Now Mr. Obama is about to pluck Mr. Blanco out of the relatively obscure and quiet world of poetry and put him on display before the entire world. On Wednesday the president’s inaugural planners will announce that Mr. Blanco is to be the 2013 inaugural poet, joining the ranks of notables like Robert Frost and Maya Angelou.
“Since the beginning of the campaign, I totally related to his life story and the way he speaks of his family, and of course his multicultural background,” Mr. Blanco said in a telephone interview from the rural village of Bethel, Me., where he lives with his partner. “There has always been a spiritual connection in that sense. I feel in some ways that when I’m writing about my family, I’m writing about him.”
Mr. Blanco must now compose an original poem for the president’s ceremonial swearing-in on the steps of the Capitol on Jan. 21. (Mr. Obama will take the official oath at the White House on Jan. 20, as required by the Constitution.) Addie Whisenant, the inaugural committee’s spokeswoman, said Mr. Obama picked Mr. Blanco because the poet’s “deeply personal poems are rooted in the idea of what it means to be an American.”
Friends of Mr. Blanco’s, and fellow poets, say the president could not have found a more perfect fit.
“I think he was chosen because his America is very similar to the president’s America,” said Liz Balmaseda, who met Mr. Blanco in the mid-1990s when he was just emerging as a poet, and she was working as a columnist for The Miami Herald. “You don’t have to be an exile, you don’t have to be Latino or gay to get the yearning in Richard’s poetry.”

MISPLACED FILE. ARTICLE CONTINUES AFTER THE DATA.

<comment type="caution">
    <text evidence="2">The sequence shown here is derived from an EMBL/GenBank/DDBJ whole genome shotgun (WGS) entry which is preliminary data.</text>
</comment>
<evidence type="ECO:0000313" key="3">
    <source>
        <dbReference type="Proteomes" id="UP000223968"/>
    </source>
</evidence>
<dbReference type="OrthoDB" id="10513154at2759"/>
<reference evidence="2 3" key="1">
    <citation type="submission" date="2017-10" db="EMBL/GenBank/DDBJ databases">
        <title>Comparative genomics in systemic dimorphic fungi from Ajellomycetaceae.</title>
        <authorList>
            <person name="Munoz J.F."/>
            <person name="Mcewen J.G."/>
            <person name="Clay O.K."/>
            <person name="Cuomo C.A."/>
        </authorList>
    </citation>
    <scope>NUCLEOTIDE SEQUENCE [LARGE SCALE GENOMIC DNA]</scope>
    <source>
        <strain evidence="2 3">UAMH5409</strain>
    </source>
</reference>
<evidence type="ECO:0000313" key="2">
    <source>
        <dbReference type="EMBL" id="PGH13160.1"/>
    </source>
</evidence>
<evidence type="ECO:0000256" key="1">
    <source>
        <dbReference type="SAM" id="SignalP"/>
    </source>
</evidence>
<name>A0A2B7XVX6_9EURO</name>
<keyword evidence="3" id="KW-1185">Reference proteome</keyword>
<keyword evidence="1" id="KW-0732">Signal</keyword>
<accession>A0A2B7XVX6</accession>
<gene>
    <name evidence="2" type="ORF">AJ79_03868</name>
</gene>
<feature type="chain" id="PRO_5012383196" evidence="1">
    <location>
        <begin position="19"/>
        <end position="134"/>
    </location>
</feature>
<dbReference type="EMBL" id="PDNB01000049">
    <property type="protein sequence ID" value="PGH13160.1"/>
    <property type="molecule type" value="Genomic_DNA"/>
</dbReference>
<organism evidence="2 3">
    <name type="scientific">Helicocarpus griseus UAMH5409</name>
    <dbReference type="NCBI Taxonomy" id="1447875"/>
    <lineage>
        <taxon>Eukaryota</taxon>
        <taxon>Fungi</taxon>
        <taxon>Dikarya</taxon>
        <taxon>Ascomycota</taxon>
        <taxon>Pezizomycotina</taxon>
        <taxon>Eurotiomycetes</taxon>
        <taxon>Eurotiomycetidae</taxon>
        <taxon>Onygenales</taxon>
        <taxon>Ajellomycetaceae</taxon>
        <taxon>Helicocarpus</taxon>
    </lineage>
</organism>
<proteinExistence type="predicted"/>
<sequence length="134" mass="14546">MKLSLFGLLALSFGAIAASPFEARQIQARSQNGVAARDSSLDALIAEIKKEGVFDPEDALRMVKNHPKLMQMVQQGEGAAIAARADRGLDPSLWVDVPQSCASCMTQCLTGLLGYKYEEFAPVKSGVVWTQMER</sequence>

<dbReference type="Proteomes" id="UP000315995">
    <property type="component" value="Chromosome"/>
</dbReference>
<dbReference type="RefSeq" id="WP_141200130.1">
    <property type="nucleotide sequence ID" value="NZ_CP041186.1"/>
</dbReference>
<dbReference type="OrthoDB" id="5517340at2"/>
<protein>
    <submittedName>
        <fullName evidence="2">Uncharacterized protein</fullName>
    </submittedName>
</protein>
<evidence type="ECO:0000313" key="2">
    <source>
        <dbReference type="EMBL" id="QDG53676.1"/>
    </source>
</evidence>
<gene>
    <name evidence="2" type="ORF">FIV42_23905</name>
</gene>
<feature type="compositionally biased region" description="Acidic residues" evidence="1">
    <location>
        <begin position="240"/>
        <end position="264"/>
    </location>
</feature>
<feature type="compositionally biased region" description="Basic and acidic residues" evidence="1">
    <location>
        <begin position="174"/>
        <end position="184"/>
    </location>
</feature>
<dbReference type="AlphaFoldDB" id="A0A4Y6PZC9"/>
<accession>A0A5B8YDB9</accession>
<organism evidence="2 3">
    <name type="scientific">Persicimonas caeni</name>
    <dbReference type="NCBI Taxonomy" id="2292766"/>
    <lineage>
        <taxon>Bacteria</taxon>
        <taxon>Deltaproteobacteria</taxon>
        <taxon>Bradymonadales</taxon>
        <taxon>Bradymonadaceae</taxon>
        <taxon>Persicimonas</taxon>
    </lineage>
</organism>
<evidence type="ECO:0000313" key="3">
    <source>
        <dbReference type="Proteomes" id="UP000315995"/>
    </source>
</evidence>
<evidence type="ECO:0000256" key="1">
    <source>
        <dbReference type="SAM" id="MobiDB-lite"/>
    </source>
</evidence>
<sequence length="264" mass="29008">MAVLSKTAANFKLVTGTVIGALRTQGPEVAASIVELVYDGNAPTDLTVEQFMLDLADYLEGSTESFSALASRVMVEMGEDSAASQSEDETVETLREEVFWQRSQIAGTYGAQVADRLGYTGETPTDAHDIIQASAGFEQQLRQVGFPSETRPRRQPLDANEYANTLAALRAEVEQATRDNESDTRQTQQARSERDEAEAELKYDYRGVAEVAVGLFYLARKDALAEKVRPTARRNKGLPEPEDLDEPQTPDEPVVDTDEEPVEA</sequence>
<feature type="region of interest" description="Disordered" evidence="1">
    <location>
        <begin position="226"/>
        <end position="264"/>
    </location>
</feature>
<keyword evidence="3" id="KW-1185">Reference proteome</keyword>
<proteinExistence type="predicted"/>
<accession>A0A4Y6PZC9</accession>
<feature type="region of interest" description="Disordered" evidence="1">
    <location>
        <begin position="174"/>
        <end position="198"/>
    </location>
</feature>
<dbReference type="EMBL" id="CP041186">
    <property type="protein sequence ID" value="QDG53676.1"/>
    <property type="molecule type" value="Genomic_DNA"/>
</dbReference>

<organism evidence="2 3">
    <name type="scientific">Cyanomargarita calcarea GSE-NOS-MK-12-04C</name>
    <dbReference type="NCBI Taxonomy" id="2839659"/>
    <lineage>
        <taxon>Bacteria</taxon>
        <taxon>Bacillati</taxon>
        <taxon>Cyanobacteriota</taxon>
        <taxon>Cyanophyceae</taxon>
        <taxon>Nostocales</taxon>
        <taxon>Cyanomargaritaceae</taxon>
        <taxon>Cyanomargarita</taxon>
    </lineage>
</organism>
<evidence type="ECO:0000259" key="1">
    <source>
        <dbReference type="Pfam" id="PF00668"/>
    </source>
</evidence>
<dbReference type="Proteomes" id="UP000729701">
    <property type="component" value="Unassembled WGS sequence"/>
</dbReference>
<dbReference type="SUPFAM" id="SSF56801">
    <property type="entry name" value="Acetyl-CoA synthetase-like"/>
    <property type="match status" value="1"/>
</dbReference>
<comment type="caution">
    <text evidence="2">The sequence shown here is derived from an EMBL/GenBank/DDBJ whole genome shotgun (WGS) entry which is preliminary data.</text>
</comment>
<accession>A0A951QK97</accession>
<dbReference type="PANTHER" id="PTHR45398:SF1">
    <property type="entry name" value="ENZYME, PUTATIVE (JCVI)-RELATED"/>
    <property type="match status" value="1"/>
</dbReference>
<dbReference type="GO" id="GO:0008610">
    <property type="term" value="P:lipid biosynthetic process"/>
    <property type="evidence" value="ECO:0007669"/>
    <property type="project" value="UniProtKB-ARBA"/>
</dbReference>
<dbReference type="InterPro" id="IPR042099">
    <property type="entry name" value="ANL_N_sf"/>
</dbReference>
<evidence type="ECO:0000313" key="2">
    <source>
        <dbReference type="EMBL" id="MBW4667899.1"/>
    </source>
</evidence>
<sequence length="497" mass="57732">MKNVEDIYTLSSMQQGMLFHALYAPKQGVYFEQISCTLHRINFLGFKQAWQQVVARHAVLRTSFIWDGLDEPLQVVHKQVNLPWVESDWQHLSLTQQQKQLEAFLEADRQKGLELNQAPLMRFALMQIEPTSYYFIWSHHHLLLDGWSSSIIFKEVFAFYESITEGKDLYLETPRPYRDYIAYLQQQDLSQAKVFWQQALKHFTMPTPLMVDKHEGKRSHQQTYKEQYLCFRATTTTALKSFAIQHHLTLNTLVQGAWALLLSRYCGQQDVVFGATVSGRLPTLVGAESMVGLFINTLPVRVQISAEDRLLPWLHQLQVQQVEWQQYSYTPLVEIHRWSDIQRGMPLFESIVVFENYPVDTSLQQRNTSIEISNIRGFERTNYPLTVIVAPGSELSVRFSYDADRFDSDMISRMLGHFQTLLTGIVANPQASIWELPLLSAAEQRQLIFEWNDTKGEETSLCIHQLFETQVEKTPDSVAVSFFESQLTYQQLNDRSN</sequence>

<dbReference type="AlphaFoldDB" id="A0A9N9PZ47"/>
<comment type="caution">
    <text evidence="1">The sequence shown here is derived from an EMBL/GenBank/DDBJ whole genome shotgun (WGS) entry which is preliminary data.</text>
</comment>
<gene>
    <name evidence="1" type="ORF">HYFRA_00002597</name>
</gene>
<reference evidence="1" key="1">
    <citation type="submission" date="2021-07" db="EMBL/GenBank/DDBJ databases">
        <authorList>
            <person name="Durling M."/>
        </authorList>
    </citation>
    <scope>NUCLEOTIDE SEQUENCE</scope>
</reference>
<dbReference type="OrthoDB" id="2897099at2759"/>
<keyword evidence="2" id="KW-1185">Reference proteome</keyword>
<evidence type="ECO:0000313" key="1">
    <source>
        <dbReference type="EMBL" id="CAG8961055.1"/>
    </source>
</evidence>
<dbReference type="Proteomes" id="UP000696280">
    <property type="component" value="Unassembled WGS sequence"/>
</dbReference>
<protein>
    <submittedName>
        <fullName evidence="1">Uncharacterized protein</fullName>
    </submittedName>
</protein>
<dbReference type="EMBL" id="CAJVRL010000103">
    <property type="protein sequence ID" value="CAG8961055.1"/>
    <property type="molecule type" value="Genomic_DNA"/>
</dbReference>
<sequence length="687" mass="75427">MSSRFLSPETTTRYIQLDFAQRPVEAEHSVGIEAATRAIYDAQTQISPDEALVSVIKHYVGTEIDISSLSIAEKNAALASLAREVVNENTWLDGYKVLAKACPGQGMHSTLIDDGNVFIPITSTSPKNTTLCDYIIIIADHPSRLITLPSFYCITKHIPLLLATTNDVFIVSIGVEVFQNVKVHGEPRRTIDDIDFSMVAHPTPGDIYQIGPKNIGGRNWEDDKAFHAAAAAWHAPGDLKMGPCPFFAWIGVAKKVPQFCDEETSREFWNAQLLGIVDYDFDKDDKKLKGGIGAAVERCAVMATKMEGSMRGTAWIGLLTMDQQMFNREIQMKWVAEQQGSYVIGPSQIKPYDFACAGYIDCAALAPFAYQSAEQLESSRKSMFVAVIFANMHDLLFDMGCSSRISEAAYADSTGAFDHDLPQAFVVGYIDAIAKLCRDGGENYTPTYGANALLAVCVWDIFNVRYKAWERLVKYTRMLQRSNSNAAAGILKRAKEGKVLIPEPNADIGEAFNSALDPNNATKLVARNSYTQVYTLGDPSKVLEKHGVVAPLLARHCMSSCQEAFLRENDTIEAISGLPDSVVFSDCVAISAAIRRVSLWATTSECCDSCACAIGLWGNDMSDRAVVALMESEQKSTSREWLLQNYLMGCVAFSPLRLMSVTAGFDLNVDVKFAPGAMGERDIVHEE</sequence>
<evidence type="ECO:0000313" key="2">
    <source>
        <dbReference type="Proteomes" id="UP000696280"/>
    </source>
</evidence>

Mr. Blanco, 44, was conceived in Cuba, born in Spain and raised and educated in Miami, where his mother was a bank teller, his father a bookkeeper, and his grandmother — “abuela” in his poems — was a looming, powerful presence. Family folklore has it that he was named for Richard M. Nixon, his father’s favorite president, who took a strong stand against Fidel Castro.
The Blanco home was a modest place where pork was served on Thanksgiving (in his first published poem, “América,” Mr. Blanco writes that he insisted one year on having turkey), and Latin music played on holidays and birthdays. Theirs was a world dominated by food and family, where “mango,” as Mr. Blanco writes in another poem, “Mango, Number 61,” “was abuela and I hunched over the counter covered with the Spanish newspaper, devouring the dissected flesh of the fruit slithering like molten gold through our fingers.”
Like many immigrant families, Mr. Blanco’s parents wanted a better life for their son. “The business was survival,” he said. He was instructed that he had three career choices: doctor, lawyer or engineer. He was “a whiz at math,” he said, so he chose engineering, suppressing his creative side (and his homosexuality) to win the approval of his grandmother, who thought he was too feminine.
As an engineer, Mr. Blanco helped design bridges, road improvements and an architectural site plan for City Hall in South Miami. But in his mid-20s, he said, he began asking himself questions about “identity and cultural negotiations and who am I, where do I belong, what is this stuff about Cuba my parents keep talking about?” Suddenly he felt “a deep need” to write.